The ERA whistleblower anti-retaliation provision protects employees in the nuclear industry for engaging in protected whistleblowing, including:
- Raising concerns about nuclear safety;
- Refusing to engage in activities prohibited under either the ERA or AEA provided the employee has identified the alleged illegality;
- Testifying before Congress or at any Federal or State proceeding regarding any provision of the ERA or the AEA;
- Commencing or causing to be commenced a proceeding under or the enforcement of the ERA or AEA, or testifying in any such proceeding; or
- Assisting or participating in any other action to promote nuclear safety.
The ERA protects disclosures to an employer and disclosures to the NRC. Click here to report a safety or security concern directly to the NRC.
Prohibited Retaliation Against Nuclear Safety Whistleblowers
Section 211 of the ERA prohibits a broad range of retaliatory actions, including termination, harassment, suspension, demotion, blacklisting/refusal to hire, and any act that would dissuade a reasonable person from engaging further protected activity.
Recently, OSHA awarded $260,000 to a nuclear whistleblower who was wrongfully terminated after reporting safety concerns concerning a construction project at the Wolf Creek Generating Station, including breaches of minimum soil coverage requirements for emergency service water piping.
Proving ERA Whistleblower Retaliation
To prevail on an ERA whistleblower complaint, a complainant must prove by a preponderance of the evidence that the complainant’s protected whistleblowing was a contributing factor in the adverse action. A common source of indirect evidence of retaliation is “temporal proximity” between the protected whistleblowing and the adverse action. The closer the temporal proximity, the greater the causal connection there is to the alleged retaliation.
If the complainant’s protected activity was a contributing factor in the adverse action, the employer may avoid liability only if it demonstrates by clear and convincing evidence that it would have taken the same unfavorable personnel action in the absence of the protected whistleblowing. This is known as the “same decision defense.” To assess whether an employer has proven that defense by clear and convincing evidence, DOL evaluates the following factors: (1) whether the employer’s evidence meets the plain meaning of “clear” and “convincing”; (2) whether the employer’s evidence indicates subjectively that the employer “would have” taken the same adverse action; and (3) whether facts that the employer relies on would change in the “absence of” the protected activity.”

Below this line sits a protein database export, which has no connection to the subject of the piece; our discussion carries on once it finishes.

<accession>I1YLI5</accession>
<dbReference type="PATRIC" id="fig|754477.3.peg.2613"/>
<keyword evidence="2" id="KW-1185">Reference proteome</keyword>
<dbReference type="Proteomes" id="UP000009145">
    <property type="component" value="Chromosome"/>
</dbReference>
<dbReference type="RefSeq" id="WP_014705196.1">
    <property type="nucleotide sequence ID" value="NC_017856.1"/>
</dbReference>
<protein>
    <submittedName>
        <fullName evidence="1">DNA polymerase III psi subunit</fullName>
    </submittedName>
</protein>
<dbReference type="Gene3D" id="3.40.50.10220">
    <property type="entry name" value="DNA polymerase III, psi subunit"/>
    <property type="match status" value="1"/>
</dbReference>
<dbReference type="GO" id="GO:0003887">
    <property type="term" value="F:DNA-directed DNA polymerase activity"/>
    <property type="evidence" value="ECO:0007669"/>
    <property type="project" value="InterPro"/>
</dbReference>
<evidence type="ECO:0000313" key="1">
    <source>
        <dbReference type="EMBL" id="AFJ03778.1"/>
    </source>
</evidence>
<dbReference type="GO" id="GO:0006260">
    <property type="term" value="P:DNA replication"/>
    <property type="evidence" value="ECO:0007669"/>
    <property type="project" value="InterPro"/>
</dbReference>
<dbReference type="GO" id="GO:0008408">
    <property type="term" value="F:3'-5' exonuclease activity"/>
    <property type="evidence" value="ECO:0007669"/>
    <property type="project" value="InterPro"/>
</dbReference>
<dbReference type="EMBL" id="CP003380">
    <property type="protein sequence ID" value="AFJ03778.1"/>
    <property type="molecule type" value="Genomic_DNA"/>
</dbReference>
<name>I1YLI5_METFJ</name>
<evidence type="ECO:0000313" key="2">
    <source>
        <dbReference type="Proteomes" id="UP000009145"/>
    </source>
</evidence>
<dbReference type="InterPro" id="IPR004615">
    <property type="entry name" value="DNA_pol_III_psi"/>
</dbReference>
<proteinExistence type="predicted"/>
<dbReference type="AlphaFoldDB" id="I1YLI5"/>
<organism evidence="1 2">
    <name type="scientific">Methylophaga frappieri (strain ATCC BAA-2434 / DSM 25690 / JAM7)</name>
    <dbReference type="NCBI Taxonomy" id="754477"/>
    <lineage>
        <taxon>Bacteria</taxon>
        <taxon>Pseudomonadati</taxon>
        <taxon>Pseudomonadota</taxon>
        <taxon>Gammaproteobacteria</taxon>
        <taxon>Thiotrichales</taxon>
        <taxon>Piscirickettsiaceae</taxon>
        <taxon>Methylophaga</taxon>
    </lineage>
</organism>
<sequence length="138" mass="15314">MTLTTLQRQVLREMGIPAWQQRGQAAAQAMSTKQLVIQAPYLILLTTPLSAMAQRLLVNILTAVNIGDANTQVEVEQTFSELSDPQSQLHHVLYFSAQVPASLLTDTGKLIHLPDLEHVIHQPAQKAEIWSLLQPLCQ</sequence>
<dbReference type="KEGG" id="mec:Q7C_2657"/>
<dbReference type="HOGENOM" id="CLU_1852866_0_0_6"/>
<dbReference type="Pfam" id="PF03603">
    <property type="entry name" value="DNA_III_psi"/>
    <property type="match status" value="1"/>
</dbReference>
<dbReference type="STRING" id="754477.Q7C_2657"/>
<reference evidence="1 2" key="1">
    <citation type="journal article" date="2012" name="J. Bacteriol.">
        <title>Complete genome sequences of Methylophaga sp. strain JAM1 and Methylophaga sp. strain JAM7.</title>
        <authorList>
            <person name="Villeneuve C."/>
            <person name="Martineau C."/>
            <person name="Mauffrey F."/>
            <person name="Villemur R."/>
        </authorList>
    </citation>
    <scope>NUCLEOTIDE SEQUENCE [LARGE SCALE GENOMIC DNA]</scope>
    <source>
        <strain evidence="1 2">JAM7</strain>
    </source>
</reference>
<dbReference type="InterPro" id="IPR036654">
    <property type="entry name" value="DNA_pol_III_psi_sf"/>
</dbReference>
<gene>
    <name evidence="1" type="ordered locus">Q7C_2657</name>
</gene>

Remedies for Prevailing Nuclear Safety Whistleblowers
A prevailing nuclear whistleblower can obtain:
- Lost wages,
- Damages for emotional distress and anguish, humiliation, harm to reputation, and other non-economic harms, and
- Attorney’s fees.
In Hobby v. Georgia Power Co., the Administrative Review Board affirmed an award of $250,000 in compensatory damages for emotional distress, humiliation, and loss of reputation.
Filing an ERA Whistleblower Retaliation Complaint
An ERA whistleblowing complaint must be filed initially with the Occupational Safety and Health Administration (OSHA) within 180 days of when the whistleblower knew or should have known of the retaliatory adverse action.
Licensee Duty to Maintain Safety Conscious Work Environment
The NRC has published guidance for licensees emphasizing the importance of maintaining safety-conscious environments in which employees feel free to raise safety concerns, both to their management and to the NRC, without fear of retaliation. In particular, the NRC has articulated the following expectations:
- Employers licensed by the NRC must have processes in place for employees to report safety concerns;
- Subcontractors have the same responsibilities as licensed entities;